On breaks or during celebrations, play nonsense, cooperative and low competition games for fun. Emphasize that it doesn't matter who wins the game; it's for fun! The more mistakes that are made, the more fun it is. These games are true tests of whether or not people are able to lighten up! Play nonsense, cooperative and low competition games for fun. Emphasize that it doesn't matter who wins the game; it's for fun! The more mistakes that are made, the more fun it is. These games are true tests of whether or not people are able to lighten up! A great nonsense game I love to play alone, as well as with others, is Bop-It. It's a game that can be played on short or long work breaks. Caution: It's addictive! You can purchase various sizes of Bop-It at your local toy store.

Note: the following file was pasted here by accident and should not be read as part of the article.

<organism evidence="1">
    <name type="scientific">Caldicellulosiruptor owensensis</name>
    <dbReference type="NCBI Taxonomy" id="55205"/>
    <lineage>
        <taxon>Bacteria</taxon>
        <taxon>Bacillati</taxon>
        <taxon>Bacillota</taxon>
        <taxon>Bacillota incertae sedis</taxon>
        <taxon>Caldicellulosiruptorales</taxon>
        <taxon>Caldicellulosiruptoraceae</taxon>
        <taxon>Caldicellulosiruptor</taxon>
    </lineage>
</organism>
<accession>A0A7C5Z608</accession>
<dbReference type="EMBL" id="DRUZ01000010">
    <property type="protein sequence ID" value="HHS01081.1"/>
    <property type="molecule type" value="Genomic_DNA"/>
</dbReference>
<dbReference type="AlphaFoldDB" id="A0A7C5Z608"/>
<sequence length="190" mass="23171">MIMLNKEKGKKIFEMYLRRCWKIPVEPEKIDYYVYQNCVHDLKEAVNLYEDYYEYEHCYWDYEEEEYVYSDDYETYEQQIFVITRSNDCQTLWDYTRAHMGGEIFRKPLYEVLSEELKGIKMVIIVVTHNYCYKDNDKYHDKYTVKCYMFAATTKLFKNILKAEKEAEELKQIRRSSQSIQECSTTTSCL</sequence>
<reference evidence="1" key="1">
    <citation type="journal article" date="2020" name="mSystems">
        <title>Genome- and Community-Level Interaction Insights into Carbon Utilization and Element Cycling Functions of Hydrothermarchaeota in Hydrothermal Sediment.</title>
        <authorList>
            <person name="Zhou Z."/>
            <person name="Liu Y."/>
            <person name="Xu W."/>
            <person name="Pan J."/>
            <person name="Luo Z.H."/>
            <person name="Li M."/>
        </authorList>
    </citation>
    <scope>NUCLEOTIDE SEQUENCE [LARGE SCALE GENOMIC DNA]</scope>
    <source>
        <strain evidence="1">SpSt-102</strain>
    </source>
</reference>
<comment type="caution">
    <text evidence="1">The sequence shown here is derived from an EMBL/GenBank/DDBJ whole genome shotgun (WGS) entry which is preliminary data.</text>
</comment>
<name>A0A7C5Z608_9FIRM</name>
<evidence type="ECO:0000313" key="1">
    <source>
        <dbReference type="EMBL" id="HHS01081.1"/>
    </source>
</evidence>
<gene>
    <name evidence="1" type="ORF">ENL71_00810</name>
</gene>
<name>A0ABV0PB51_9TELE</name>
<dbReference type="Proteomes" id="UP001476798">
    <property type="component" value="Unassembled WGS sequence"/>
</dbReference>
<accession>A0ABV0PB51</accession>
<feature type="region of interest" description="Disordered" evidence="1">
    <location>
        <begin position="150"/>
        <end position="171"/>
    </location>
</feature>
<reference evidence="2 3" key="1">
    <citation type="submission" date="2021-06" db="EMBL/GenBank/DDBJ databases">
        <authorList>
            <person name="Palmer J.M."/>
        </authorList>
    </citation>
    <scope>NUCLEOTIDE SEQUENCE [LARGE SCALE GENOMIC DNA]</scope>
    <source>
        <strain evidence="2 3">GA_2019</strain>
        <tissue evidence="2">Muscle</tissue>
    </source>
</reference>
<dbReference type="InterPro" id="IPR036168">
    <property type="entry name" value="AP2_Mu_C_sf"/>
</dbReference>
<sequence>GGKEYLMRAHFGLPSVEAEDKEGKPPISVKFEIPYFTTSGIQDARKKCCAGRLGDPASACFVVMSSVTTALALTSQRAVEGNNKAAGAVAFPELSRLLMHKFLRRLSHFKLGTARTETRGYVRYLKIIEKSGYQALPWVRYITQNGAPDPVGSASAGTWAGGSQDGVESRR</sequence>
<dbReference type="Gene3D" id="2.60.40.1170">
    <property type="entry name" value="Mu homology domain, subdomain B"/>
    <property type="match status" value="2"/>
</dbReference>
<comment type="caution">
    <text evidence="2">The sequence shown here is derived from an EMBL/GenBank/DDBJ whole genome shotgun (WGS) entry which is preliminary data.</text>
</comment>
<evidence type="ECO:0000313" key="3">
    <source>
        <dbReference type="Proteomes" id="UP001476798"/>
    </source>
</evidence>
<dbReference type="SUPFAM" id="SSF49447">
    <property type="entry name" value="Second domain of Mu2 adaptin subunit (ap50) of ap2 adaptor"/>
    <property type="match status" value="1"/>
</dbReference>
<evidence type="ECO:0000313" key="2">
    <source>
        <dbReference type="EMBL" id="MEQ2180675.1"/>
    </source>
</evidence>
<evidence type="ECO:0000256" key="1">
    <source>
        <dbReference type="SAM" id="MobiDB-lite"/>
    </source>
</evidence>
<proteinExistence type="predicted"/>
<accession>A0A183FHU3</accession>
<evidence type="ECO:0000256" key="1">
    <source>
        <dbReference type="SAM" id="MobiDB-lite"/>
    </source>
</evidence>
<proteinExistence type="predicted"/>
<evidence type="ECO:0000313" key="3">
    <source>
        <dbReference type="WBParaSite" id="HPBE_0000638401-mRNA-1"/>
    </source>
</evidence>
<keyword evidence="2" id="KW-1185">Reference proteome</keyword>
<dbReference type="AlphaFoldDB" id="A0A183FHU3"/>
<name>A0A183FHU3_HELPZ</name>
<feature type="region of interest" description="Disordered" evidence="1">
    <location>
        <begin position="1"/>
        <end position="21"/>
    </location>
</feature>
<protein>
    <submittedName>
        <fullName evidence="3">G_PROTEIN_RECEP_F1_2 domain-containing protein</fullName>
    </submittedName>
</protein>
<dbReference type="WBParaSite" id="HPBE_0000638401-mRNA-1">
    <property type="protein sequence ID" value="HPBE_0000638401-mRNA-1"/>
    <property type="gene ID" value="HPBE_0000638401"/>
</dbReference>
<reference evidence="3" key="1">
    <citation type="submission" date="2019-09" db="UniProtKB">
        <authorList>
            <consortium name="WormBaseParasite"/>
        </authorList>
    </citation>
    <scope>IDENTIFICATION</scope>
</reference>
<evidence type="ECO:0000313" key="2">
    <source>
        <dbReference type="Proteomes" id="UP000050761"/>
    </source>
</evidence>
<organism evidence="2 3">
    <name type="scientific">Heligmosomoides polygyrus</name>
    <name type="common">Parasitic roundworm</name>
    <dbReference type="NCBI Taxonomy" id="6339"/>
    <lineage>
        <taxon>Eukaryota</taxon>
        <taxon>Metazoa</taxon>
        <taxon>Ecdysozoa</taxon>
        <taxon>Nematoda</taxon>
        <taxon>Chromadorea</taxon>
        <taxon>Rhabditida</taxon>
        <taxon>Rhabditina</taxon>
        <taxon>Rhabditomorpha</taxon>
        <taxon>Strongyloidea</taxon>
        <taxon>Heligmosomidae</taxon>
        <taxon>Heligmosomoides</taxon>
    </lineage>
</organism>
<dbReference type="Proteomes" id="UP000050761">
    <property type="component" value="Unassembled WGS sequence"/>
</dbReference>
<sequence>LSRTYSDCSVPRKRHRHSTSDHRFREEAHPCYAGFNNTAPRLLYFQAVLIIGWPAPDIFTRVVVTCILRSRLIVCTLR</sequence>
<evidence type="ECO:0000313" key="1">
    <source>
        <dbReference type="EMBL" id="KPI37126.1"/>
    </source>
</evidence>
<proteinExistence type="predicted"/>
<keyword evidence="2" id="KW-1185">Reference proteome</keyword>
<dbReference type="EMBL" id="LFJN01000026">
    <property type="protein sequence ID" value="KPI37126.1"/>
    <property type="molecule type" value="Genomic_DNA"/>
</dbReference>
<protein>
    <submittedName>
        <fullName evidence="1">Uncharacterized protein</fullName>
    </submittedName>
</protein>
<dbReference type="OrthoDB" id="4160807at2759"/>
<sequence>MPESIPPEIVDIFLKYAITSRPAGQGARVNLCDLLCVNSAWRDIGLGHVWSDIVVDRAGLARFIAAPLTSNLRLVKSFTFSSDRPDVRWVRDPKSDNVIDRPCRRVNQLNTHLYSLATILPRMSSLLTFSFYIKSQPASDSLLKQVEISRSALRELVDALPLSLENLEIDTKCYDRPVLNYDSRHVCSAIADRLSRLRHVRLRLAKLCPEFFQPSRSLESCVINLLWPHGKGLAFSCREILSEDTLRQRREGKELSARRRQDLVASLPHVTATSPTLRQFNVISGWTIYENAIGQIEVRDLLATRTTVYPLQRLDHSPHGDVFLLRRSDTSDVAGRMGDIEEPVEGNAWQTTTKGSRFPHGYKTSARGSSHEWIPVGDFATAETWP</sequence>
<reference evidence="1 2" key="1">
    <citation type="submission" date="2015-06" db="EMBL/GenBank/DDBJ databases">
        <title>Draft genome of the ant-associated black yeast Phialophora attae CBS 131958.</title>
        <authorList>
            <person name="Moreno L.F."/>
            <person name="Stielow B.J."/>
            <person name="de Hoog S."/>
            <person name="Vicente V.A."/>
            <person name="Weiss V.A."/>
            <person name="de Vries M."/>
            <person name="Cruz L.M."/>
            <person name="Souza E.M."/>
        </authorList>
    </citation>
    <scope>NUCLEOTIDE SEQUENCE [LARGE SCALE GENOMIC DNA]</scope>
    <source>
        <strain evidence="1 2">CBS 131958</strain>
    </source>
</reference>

Use fun props. Having a prop box in the workplace is a good idea. Funny glasses are always great props. You have a choice of Grouch/Beagle Puss glasses, huge sunglasses, thick bottle glasses, zany shaped and colored glasses, and glasses with funny shaped eyes. Turn your back to a person or group, slip on the glasses, turn around and make a funny comment. You'll get a laugh or a groan (a groaner is better than nothing) every time. I like to use props to communicate an important observation about co-workers behaviors. For example, if one of your co-workers who you consider is a friend is acting like a jerk, walk over to that person's desk while they are there and sit a stuffed Eyore (the donkey in Winnie the Pooh books) in an auspicious place. Say nothing, just give the person a big smile and walk away. Since stuffed Eyores come in different sizes, having at least two will give you an opportunity to show whether you thing the person is being a big or a little jerk. Other things like a huge aspirin you can get at a magic/clown stores can tell someone that they are being a pain. A heart balloon can tell someone that they have touched your heart with their act of kindness. Smile always helps to keep the messages in a fun context.